(4) It's big because the NIH is big. The NIH is the world's largest funder of scientific research (not counting classified military research). Its budget last year, $28 billion, was larger than the gross domestic product of 142 nations. As my colleague Ray English points out, it's more than five times larger than all seven of the Research Councils UK combined. NIH-funded research results in 65,000 peer-reviewed articles every year or 178 every day. The NIH is the one funder that could do the most for OA. Its OA mandate will not only free up an unprecedented quantity of high-quality medical research. It will also make a giant step toward cultivating new expectations—among researchers, funders, governments, and voters—that publicly-funded research should be OA.
(5) Finally, the policy is strong. (Or: The policy is strong, finally!) The mandatory deposit policy will drive compliance toward 100%. The bill requires deposit immediately upon acceptance in a peer reviewed journal. That's much better than requiring deposit during or after the 12-month embargo period. Immediate deposit allows immediate release of metadata, enhancing the article's visibility, and allows the NIH to switch the article from closed to open access, automatically, as soon as the embargo runs. Agency staffers won't have to hunt down the author and beg for a copy of an old manuscript. In short, Congress is instructing the NIH to implement what I call the dual deposit/release strategy or what Stevan Harnad calls immediate deposit / optional access.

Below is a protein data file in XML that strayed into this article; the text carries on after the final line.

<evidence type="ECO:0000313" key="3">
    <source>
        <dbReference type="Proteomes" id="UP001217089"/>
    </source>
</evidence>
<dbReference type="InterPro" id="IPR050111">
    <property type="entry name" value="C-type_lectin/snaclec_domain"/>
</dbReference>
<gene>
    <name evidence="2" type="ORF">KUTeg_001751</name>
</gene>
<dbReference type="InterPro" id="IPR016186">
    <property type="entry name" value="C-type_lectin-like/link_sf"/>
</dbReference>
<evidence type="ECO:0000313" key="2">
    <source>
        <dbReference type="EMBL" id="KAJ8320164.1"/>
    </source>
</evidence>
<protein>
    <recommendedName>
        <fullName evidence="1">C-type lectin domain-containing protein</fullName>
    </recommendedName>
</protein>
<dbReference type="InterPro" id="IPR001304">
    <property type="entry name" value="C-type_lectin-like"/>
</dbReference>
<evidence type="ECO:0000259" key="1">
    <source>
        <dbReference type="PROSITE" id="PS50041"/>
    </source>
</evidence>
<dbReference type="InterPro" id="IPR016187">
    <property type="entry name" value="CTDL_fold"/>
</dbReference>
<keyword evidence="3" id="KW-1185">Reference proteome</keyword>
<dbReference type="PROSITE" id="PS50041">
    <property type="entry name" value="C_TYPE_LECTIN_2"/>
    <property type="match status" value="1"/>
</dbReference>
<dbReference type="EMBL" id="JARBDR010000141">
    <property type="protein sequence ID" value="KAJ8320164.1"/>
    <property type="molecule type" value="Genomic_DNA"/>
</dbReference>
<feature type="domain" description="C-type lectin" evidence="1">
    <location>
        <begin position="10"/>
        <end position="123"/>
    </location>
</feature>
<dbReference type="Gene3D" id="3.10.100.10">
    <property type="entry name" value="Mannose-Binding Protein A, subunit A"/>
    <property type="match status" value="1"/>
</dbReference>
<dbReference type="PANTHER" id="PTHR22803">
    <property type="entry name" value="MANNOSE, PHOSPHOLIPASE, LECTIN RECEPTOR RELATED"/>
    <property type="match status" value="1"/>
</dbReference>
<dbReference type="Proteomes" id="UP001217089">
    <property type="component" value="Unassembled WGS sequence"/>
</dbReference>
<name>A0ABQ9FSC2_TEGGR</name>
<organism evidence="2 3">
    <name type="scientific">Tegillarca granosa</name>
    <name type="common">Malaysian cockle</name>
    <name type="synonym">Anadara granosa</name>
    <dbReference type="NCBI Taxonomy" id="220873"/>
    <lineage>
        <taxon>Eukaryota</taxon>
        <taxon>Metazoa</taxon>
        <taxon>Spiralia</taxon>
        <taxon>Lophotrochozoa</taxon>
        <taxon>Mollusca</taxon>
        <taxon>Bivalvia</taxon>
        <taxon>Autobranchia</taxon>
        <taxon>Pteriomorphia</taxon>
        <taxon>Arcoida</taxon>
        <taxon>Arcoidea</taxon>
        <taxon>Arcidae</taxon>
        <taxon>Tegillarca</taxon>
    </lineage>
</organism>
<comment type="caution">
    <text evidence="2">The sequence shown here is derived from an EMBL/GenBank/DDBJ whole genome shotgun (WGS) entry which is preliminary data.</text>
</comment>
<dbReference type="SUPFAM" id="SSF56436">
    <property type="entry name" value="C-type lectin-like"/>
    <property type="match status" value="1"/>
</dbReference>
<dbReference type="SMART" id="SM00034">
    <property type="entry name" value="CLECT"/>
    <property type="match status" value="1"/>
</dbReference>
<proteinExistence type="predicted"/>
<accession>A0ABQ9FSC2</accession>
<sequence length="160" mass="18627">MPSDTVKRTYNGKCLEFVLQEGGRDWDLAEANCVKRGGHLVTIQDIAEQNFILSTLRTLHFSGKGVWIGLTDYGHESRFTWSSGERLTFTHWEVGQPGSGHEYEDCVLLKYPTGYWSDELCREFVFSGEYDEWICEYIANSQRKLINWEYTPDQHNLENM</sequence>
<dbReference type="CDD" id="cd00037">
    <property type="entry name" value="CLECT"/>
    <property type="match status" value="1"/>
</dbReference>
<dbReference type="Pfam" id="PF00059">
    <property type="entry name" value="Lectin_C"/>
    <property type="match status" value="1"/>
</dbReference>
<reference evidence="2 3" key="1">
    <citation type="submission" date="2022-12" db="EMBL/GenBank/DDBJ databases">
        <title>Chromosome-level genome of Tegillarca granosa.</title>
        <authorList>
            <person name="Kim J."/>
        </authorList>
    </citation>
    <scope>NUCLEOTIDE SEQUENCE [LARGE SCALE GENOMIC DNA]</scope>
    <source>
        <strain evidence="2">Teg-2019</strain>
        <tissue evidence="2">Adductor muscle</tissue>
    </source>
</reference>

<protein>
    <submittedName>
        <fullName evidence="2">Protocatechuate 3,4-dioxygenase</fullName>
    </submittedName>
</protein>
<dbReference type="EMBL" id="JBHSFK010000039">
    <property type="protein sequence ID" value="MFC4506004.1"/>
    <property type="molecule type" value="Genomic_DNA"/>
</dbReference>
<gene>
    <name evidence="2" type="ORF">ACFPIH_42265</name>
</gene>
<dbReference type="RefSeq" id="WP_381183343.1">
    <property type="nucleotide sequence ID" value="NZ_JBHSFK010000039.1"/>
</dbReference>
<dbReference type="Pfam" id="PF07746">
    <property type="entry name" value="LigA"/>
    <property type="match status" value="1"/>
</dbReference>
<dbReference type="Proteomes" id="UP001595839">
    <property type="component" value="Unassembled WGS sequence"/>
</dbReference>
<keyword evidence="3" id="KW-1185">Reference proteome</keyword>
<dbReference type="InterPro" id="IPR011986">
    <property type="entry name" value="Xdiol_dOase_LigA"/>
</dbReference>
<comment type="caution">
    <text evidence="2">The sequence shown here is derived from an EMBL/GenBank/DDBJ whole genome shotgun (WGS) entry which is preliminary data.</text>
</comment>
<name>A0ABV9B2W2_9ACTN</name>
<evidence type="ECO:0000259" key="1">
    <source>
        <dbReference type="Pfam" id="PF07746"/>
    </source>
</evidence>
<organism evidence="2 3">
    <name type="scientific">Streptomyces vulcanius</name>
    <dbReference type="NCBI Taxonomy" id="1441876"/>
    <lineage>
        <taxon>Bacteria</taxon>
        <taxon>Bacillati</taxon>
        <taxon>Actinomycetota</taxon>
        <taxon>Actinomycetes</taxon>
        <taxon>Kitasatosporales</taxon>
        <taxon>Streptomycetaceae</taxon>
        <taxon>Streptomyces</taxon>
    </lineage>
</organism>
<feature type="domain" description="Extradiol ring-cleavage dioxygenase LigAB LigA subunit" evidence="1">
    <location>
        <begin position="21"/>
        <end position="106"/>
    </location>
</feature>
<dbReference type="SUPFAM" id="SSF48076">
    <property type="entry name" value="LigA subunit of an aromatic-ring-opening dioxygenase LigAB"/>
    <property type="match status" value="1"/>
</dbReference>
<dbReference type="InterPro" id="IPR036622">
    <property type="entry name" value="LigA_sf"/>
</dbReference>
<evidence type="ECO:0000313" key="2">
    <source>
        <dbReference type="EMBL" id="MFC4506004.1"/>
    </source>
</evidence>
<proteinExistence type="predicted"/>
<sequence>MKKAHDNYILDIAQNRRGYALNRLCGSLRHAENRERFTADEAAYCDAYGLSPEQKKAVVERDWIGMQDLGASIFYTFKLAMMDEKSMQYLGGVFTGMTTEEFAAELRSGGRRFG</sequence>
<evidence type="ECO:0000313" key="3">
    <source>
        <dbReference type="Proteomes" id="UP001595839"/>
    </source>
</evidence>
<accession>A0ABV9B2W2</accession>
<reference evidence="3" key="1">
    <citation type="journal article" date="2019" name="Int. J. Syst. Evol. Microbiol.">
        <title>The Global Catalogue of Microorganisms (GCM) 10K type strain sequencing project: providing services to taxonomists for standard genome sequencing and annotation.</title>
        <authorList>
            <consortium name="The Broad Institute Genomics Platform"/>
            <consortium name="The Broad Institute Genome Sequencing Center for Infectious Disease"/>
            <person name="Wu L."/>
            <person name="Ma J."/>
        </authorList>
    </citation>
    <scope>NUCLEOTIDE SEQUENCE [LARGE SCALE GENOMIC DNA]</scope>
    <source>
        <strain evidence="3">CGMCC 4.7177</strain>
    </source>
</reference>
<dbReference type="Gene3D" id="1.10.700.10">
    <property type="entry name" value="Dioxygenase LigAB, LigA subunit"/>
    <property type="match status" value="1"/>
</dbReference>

The policy does permit a 12 month embargo, which I think is too long. But here's what I said about that in August :
I wish the bill had shortened the embargo. Any embargo is a compromise with the public interest, and longer embargoes are more harmful in medicine than in other fields. But I'd much rather have a mandate than a shortened embargo, if we had to choose. The reason is simply that a short embargo without a mandate isn't really short, since there would be no enforceable deadline for ending the embargo and providing OA. Moreover, we don't have to choose. Shortening the embargo can be our next goal. … The bill is … a significant, unmistakable gain on the most important front—the mandate—and [since the current embargo is 12 months] it's not a loss or retreat on any front. …